Thinking about the wider context in which health care is delivered made me wonder about the pitfalls of trying to learn from other examples of good practice. The FTC case highlights just how prevalent the fear of ‘socialized medicine’ is in the USA. Of course that’s no accident, there are lots of people interested and working very hard at keeping it that way. But it means that trying to import ‘solutions’ from home or abroad without tackling some of the underlying issues and contextual factors may be doomed to failure. So in keeping with Christmas traditions and reflecting my English origins I suggest that it may be appropriate to respond to those who continue to raise the specter of ‘socialized medicine’ with some lessons from Charles’ Dickens ‘A Christmas Carol’. In response to the specter raised by those with a vested interest in maintaining the status quo, perhaps the Ghost of Christmas Present should take some US citizens on a tour in much the same way he did for Ebenezeer Scrooge in Dickens’ novel. Although perhaps many spirits are needed for, to paraphrase the spirit ‘My life upon this globe, is very brief and there are so many uninsured and underinsured people to show you… you’re paying for their care anyway through your health plan dollars it’s just that universal access via the ER is a really expensive and inefficient way to do it’.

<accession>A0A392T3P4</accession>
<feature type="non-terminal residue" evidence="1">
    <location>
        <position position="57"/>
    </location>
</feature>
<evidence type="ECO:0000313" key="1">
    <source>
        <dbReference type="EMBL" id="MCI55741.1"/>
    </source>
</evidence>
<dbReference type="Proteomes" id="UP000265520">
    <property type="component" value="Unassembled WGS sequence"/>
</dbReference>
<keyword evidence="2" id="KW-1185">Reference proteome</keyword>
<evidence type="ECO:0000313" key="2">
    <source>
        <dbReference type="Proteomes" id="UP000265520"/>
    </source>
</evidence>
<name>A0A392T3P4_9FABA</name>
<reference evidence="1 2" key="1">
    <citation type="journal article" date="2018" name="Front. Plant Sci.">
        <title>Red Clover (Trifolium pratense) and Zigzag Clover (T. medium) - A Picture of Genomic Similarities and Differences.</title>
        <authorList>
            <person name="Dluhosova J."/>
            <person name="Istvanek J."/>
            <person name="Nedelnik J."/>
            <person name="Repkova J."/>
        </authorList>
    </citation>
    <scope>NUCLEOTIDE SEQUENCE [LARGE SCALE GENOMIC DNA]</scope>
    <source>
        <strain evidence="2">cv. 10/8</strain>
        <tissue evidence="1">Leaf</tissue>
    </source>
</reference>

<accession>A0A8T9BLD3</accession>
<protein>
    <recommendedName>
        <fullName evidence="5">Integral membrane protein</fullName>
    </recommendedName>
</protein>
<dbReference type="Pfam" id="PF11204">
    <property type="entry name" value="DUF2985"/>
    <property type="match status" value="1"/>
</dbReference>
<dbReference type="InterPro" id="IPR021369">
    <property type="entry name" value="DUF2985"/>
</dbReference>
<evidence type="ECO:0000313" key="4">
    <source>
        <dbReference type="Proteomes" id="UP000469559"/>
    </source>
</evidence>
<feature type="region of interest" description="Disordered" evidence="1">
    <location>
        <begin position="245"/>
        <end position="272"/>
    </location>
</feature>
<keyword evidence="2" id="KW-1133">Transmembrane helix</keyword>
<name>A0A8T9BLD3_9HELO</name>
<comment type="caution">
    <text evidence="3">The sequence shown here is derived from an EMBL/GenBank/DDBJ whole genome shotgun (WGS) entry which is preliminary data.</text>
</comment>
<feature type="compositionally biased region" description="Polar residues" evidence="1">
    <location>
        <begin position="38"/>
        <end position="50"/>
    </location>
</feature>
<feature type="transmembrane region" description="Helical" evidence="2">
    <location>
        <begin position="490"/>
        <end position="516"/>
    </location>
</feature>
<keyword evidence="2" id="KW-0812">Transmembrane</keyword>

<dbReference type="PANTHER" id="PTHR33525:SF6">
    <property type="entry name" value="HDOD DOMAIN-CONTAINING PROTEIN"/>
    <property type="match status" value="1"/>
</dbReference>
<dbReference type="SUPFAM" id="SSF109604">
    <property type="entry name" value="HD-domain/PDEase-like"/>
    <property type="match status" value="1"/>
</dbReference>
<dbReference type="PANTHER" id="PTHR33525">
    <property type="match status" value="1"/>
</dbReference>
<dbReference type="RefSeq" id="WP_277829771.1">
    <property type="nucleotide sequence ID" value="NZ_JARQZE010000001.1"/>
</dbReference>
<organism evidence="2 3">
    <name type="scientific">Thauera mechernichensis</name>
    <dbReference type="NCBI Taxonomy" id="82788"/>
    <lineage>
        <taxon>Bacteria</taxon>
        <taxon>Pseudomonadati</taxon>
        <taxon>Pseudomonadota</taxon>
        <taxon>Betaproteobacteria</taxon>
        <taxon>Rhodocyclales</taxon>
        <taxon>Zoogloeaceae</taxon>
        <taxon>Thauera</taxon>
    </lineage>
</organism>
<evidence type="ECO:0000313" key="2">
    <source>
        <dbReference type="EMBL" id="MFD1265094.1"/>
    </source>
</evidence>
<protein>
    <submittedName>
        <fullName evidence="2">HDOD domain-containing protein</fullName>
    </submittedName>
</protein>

Of course, if they remain unmoved there is always Ghost of Christmas (or health care) Yet To Come. This spirit is more frightening than the others, showing Scrooge visions of the Cratchit family mourning their dead son, the cripple Tiny Tim, as well as Scrooge’s own lonely death and the cold reactions of the people around him who joke about his death and funeral. The message appears to be that he can avoid the future shown by the ghost, and change Tiny Tim’s fate but only if he changes. I’ll leave it to you to figure out whether this has any relevance to the US health system.
    Dr. Donald Lewis in the American Journal of Diseases of Children (1992) theorized that Tiny Tim suffered from a kidney disease that made his blood too acidic. This disease was treatable with proper medical care even in Dickens day. It’s just fortunate for Tim that all he needed was a change of heart by Ebenezeer Scrooge. If he’d been relying on Bush to change his mind on SCHIP, who knows what his fate might have been!

  2. Rhema Vaithianathan Says:

    One of the artificial distinctions made in trying to find “comparable” countries from which to learn is the desire to focus on countries that are predominantly privately funded. This has lead to the focus on Switzerland. However, the fact is that the Public Expenditure portion of the US is equal (or higher) than the public expenditures (and indeed the total expenditures) in many of our home countries. http://www.oecd.org/dataoecd/52/34/38976588.pdf



    If the current US public spend was organized differently, it could perfectly reproduce the full health care systems in my home country New Zealand. Every America could have access to a New Zealand or UK level of health care – a perfectly adequate safety net on top of which a private system could exist as is their wont. Such is the size and scale of Government in US Health system.

    I find it surprising that when people say that the US has a private system. To my foreign eyes, the US has a huge public system and a huge private system! So, as a start, why not look at how very comparably sized public spending is managed in other countries such as UK, Japan or Australia?